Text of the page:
Our final study of the armor of God in Ephesians 6 ends with the shoes, the Gospel of Peace. This piece of armor is a bit different because Paul talks about the effect that this armor has on us rather than our enemies. The Gospel of Peace gives us readiness. Readiness is a term that has been associated with military effectiveness since ancient times. It is still used today to capture and quantify a unit’s capability to meet its mission requirements. It indicates preparedness. Bringing this idea back to the armor of God, the good news that brings reconciliation and restoration in our relationship with God literally affects every step that we take. It changes how we walk through life. And that change should be apparent to others. Let’s take some time to see what other passages of Scripture teach about walking in the Gospel of peace and sharing the hope of Christ with those around us.

Stand Firm:

“Stand your ground,” he writes in Ephesians 6:14. If you’ve ever played a sport that involves physical contact, your coach likely spent time helping you develop a strong base or footing to stand your ground. Be it boxing or judo, basketball or hockey, you must have a firm foundation. As you compete, you have to lean into the contest. You can’t be caught on your heels by your opponent, or you will risk defeat. You must stand firm. The same applies to physical and spiritual battles. Standing firm is critical if we are going to carry out God’s purpose for our lives. 

Verses to Read:

Ephesians 6:15.

  • Look up a definition of the word “gospel.”
  • According to this verse, what is the result good news of the Gospel?

Read Romans 1:16.

  • How does Paul define the Gospel?
  • What is notable about Paul’s definition for Gospel?

Read Matthew 28:16-20, which is a clear picture of Jesus calling His disciples to put on the shoes of the Gospel of Peace. In verse 19 of this chapter of Matthew, Jesus said to His disciples, “Therefore, go and make disciples of all nations, baptizing them in the name of the Father and the Son and the Holy Spirit.” The word “go” is an imperative verb, meaning that it is a command, not a suggestion. “Going” is a call for every single follower of Christ. This command to go is a command to intentionally change our course of behavior and focus on making disciples. This does not mean we have to go to another country if we want to make disciples. In fact, some biblical scholars understand this command “go” to mean “as you are going.” We can make disciples right where we are as we go throughout our days, but we must be intentional. Discipling others is the end goal and main crux of this instruction from Jesus.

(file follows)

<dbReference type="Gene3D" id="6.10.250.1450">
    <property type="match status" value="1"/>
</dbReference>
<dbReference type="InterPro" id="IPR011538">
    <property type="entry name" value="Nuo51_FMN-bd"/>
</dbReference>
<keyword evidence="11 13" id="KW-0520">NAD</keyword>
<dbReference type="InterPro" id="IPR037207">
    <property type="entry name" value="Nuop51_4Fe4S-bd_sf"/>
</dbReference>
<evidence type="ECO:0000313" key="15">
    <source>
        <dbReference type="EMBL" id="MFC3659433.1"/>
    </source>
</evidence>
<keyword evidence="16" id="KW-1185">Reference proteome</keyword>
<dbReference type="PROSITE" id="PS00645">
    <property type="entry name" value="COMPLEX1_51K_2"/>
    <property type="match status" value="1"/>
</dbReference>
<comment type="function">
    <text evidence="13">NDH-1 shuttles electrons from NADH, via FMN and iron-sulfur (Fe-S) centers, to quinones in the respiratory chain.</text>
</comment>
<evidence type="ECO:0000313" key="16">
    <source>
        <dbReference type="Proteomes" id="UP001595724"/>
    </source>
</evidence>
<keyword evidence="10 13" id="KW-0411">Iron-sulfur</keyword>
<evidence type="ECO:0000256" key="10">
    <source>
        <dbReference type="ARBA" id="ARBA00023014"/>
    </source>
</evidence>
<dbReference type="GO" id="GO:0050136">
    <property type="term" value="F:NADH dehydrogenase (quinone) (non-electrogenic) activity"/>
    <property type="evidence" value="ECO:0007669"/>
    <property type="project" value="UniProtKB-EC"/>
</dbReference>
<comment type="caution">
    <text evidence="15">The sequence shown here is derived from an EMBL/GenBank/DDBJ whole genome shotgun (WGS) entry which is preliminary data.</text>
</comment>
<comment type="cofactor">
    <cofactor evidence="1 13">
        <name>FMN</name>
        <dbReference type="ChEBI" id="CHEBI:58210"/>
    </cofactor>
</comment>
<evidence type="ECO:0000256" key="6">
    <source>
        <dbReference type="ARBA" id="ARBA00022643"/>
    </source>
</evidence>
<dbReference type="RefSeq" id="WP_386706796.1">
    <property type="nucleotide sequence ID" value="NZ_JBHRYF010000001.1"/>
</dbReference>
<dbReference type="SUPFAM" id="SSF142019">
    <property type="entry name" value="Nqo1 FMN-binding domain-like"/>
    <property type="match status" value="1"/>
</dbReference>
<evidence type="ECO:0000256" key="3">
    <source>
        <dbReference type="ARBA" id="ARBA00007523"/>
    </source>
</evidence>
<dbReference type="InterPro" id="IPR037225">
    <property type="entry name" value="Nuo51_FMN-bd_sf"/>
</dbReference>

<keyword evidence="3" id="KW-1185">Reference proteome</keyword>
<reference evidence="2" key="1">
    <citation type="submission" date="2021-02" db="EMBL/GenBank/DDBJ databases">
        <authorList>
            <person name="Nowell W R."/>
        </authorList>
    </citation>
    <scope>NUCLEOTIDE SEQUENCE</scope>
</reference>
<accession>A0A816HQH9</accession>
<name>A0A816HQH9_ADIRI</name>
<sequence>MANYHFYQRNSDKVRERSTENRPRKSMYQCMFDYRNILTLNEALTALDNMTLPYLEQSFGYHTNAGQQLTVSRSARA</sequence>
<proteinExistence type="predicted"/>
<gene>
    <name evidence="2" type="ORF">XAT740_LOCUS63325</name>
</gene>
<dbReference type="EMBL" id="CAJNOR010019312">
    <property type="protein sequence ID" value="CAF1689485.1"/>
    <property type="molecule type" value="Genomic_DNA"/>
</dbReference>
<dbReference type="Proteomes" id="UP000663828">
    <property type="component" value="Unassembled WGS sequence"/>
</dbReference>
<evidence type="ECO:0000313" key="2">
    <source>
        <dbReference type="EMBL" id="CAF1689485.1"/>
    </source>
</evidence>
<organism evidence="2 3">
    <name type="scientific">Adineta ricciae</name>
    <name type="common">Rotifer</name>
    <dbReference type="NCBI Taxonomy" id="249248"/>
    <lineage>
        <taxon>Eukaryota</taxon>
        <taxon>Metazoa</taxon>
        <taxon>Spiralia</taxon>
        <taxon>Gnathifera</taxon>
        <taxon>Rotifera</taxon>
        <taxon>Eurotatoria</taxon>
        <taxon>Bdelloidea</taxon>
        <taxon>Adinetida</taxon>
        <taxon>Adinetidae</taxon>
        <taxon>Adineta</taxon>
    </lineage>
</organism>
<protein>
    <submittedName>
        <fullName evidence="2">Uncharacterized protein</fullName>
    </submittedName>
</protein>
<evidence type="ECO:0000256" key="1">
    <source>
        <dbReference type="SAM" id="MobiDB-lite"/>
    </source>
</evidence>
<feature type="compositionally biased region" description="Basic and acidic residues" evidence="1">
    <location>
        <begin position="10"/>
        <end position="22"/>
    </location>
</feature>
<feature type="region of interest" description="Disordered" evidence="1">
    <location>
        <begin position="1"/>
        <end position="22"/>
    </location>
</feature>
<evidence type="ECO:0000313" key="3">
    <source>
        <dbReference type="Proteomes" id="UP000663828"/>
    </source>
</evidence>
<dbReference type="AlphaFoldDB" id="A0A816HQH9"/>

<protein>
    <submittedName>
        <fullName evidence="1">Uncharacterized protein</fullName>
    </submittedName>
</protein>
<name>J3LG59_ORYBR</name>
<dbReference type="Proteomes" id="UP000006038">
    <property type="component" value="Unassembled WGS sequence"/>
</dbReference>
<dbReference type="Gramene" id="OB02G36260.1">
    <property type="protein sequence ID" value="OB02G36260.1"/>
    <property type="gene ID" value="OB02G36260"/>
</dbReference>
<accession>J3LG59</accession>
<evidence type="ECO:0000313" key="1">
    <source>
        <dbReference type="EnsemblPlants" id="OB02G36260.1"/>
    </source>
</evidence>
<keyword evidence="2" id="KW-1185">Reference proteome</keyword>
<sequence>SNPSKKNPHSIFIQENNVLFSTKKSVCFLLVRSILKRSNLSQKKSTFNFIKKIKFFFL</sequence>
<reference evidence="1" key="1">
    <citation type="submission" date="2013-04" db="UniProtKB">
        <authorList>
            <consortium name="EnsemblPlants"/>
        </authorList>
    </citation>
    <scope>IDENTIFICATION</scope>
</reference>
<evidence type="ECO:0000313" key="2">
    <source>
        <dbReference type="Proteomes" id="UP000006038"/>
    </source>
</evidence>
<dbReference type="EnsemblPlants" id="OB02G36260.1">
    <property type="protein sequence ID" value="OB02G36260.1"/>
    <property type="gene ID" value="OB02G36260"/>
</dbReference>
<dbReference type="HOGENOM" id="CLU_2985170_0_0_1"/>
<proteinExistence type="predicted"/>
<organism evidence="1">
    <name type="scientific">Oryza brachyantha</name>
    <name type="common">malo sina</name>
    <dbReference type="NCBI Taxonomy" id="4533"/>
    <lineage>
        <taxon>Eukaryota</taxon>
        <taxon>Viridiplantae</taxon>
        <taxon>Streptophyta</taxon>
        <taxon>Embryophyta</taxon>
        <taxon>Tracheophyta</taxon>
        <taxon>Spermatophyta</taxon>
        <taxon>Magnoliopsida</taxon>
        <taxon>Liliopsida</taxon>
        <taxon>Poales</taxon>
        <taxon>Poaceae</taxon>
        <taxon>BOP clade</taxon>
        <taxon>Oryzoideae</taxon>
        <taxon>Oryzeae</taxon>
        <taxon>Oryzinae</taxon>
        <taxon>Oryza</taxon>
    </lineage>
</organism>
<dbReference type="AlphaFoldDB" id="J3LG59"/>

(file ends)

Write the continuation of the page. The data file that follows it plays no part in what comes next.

• What was Jesus’ command in these verses?
  • What was the basis of this command?
  • What is the promise Jesus gives to His followers as they go and make disciples?

Questions to Ponder:

  • After reading the verses above, what is the “Gospel of Peace” that we are to put on as shoes?
  • Looking back at the above verses, do you see a sense of readiness involved with walking with the shoes of the Gospel of Peace? Why or why not?
  • Why is this command to carry the Gospel everywhere you go so urgent?

We must be prepared at all times to spread the Gospel, the good news about Jesus. But are you prepared? Does your relationship with Jesus affect every step you take? Is the life-changing power of the Gospel evident in your life? Would your family, your coworkers, or your neighbors agree with your answers? How about your group? During this coming week, ask God to reveal to you those areas in your life where you need to grow or change. Pray that God would bring more people into your life who are far from Christ. Before you end your group, pray for one another. Pray that God would speak clearly and directly to each of you and show you how to walk with readiness, wherever you go. As you conclude this prayer, pray for the boldness and courage to continue sharing your faith.


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1 John 4:12

No one has ever seen God. But if we love each other, God lives in us, and his love is brought to full expression in us.